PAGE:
Only six Piece Descriptions left in this series and you might be wondering, "Where are the Japanese-y titles?" Maybe you are hoping for "Bonsai Buddha Blossom" or "Samurai Karaoke." This one, #22, is the best it's going to get in terms of shakuhachi/ komuso/Japanese-y flavored titles (even the Buddhist title, [#2] was disambiguated Sanskrit). One of the first pieces I memorized on shakuhachi was the theme song for the TV series Kung Fu. This piece is much simpler than that song, and more Asian as well. The melody popped into my head, I whistled it into a voicemail to myself and transcribed it later. Sometimes you get these tunes that really are like theme songs. The life of a wandering mendicant is easy to romanticize: it is, after all, distilled, uncut, pure freedom in one sense. Unfortunately, today the word just means homeless and, by implication, useless and aimless. It is the older, pre-industrial, carefree, expanded, idealistic, pacifist wandering hero-sage to whom this theme is dedicated.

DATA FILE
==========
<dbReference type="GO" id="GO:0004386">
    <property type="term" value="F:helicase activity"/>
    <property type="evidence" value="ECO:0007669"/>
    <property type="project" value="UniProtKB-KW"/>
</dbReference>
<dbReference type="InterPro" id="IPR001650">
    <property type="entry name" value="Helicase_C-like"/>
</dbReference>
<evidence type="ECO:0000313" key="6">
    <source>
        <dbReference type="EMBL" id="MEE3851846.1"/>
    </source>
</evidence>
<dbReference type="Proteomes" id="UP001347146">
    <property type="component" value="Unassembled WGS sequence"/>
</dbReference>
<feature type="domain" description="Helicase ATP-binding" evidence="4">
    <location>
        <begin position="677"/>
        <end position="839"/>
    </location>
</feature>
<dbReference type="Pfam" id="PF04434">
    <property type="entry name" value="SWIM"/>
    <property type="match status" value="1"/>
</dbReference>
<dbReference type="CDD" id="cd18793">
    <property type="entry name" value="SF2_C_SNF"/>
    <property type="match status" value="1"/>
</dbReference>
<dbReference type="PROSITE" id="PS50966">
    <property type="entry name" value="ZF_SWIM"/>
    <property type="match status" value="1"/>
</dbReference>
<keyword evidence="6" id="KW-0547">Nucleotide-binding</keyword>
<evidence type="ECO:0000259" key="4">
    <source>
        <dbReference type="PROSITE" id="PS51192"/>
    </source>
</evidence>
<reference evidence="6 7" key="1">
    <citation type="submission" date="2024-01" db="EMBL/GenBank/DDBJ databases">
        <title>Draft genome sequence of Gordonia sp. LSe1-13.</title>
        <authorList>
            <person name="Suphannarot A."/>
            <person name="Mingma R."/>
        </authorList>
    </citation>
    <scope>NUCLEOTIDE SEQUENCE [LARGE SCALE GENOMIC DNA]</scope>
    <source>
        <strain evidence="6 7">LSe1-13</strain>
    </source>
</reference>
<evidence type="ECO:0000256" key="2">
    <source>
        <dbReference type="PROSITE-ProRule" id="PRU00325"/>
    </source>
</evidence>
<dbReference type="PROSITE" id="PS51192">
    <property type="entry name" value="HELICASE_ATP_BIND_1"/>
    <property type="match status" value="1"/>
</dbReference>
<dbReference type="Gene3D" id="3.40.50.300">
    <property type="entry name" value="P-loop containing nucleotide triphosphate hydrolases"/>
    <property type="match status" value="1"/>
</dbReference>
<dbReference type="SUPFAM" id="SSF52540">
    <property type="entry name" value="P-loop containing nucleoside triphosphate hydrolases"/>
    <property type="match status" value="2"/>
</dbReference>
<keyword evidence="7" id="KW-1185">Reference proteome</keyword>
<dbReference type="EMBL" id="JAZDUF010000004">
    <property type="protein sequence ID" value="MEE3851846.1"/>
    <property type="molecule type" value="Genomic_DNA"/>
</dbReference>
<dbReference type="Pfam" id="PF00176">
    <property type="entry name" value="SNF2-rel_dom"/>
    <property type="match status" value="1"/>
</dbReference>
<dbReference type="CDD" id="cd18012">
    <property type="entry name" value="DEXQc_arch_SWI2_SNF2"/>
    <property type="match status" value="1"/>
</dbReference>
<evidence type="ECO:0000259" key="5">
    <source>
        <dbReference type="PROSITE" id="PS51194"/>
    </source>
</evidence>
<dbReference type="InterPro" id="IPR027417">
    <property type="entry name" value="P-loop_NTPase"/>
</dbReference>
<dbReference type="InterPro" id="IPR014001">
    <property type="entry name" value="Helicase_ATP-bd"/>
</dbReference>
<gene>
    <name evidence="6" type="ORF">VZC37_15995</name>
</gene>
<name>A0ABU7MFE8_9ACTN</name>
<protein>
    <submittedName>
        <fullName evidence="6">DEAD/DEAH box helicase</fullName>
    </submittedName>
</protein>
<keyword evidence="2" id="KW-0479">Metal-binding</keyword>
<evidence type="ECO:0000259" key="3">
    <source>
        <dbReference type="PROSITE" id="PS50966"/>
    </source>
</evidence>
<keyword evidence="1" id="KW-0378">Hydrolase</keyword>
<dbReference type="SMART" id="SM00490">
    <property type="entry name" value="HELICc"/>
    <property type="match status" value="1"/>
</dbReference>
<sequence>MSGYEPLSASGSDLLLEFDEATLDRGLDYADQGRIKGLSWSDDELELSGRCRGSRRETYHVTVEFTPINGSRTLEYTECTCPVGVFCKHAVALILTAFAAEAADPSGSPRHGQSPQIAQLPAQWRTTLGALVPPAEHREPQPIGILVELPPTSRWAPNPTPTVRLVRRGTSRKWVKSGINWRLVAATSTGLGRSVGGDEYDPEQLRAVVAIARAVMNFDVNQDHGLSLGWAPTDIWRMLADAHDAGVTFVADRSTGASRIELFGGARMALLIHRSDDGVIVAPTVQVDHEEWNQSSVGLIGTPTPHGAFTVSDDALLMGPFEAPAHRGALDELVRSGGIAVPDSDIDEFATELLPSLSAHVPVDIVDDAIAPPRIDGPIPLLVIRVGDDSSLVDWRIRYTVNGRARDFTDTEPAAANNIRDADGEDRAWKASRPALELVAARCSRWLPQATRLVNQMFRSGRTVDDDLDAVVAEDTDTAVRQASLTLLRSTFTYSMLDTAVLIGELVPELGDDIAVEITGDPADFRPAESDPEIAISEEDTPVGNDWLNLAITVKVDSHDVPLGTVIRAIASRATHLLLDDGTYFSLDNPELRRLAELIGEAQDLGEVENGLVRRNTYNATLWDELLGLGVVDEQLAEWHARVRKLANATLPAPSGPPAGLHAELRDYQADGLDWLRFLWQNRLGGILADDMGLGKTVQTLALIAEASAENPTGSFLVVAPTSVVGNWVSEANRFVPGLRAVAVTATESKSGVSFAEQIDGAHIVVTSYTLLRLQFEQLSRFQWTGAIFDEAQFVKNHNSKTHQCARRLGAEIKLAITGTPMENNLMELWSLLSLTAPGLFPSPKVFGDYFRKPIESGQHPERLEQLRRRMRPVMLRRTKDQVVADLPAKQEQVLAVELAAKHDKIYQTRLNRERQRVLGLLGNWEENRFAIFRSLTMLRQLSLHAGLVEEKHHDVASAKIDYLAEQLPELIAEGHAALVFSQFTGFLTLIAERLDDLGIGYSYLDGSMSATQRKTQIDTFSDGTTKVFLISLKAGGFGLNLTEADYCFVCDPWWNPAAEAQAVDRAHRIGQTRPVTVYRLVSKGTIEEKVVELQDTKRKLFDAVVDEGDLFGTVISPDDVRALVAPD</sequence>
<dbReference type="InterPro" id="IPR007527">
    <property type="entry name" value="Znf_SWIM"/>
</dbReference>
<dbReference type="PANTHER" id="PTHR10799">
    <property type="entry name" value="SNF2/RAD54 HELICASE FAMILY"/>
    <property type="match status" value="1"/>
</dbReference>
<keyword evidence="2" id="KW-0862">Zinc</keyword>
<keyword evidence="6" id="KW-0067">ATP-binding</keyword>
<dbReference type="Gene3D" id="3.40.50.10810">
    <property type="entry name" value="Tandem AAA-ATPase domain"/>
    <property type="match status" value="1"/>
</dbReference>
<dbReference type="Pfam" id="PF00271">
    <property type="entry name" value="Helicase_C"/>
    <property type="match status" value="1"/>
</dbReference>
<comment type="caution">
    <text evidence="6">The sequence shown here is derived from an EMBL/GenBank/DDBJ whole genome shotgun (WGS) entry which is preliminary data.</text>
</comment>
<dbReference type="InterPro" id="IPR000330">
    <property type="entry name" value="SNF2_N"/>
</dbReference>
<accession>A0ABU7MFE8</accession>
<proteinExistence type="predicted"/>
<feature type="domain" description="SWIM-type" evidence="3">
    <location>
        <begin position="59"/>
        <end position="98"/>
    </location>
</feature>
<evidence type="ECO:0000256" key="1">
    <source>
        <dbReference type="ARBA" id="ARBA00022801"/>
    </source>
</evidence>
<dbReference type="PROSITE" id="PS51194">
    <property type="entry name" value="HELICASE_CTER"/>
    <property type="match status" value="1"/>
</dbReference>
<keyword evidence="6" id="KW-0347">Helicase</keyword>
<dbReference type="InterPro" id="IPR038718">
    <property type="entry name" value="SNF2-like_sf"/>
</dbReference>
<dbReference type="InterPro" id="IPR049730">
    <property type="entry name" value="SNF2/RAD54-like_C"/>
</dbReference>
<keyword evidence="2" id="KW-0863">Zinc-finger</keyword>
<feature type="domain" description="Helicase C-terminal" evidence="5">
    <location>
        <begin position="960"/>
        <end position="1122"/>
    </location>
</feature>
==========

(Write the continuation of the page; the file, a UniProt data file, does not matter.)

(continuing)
The main theme owes a lot to basic minyo melodies. This is also a successful attempt at writing a "beginner" mukyoku; the second in the "beginner" series, #21-24. Due to its similarity to minyo and Japanese folk melodies, however, this piece is on the cusp of not qualifying as mukyoku since it works very well on any size flute and on 1.8 in particular. For this piece, my thinking goes like this: the bigger the flute, the closer in proximity you are to the mendicant: by the camp fire, just outside the horse barn, next to the creek at sunrise, that type of thing. The smaller the flute, the more the song implies distance: the mendicant is coming up or going down the hillside, on the edge of a cliff over the ravine, fading away into the sunset in the meadow, plain, or valley. The variations are not actually melodic modifications of the theme, but rather parallel melodies in the same spirit and with the same basic pacing and phrase structure as the theme. The kan repetitions within the Theme and Variation Two are optional and should be approached as a step from "beginner" to "intermediate."
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